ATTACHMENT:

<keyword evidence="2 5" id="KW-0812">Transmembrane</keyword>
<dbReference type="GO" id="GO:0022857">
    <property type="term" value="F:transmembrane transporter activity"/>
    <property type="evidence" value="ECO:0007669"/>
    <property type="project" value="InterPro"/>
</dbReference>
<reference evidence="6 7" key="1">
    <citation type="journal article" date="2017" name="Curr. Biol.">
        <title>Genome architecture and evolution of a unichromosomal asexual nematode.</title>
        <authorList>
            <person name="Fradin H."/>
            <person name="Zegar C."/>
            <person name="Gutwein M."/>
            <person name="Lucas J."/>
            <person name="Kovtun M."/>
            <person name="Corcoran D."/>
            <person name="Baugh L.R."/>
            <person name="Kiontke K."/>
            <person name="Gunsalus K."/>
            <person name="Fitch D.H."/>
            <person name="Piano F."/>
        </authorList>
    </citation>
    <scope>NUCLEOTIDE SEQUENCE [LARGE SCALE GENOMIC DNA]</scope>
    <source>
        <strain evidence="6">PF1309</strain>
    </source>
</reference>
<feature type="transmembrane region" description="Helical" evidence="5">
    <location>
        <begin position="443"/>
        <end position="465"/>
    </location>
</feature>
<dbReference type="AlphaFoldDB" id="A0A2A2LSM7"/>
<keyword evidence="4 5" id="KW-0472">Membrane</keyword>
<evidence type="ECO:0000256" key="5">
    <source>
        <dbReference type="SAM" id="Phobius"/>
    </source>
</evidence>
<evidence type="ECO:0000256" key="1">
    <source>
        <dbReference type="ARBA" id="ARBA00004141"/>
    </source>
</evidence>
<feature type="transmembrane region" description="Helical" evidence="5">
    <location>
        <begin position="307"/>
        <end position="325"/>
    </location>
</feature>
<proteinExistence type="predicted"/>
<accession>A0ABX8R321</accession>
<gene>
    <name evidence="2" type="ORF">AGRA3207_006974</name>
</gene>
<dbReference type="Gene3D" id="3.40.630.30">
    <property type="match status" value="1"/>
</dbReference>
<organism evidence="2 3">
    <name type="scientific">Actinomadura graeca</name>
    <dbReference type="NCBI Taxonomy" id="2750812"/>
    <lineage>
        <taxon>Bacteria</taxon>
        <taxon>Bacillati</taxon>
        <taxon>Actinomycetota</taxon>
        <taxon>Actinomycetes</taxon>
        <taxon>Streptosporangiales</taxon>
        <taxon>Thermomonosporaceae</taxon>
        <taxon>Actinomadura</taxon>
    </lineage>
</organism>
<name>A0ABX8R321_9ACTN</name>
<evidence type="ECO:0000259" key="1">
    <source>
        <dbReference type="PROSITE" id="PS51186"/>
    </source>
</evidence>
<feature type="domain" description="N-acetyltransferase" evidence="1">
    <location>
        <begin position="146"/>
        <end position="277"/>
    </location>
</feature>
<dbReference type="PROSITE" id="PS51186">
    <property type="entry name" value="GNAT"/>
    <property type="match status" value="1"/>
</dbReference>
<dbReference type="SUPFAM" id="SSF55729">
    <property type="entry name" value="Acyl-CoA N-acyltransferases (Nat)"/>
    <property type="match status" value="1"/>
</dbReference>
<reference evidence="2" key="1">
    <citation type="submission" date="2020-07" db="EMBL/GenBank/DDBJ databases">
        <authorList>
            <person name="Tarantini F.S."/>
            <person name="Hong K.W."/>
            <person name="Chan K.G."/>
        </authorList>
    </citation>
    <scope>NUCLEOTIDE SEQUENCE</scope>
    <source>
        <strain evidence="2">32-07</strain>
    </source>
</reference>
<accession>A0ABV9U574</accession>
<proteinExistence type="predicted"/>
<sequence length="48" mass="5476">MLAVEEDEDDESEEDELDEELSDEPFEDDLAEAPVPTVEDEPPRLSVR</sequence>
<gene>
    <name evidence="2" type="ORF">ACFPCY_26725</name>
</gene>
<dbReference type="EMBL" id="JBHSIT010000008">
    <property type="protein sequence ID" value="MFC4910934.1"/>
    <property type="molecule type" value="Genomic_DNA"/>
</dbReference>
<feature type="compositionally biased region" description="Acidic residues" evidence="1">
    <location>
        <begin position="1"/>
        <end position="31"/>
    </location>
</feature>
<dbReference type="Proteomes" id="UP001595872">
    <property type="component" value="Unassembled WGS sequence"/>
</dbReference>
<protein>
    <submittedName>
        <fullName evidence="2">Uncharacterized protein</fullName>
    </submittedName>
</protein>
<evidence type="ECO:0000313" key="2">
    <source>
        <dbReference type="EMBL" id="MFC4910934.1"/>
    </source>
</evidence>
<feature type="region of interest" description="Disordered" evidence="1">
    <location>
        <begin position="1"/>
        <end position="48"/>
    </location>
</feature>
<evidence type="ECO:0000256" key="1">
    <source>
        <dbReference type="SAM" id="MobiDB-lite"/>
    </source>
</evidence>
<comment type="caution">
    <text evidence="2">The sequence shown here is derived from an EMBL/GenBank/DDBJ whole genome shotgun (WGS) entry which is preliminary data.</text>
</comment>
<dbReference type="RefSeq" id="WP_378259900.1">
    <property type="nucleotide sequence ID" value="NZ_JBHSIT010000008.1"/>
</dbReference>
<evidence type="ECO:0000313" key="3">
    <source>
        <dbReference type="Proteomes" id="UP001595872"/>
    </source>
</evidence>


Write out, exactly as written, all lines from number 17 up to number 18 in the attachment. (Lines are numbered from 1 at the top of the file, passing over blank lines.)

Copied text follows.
            <person name="Baugh L.R."/>
            <person name="Kiontke K."/>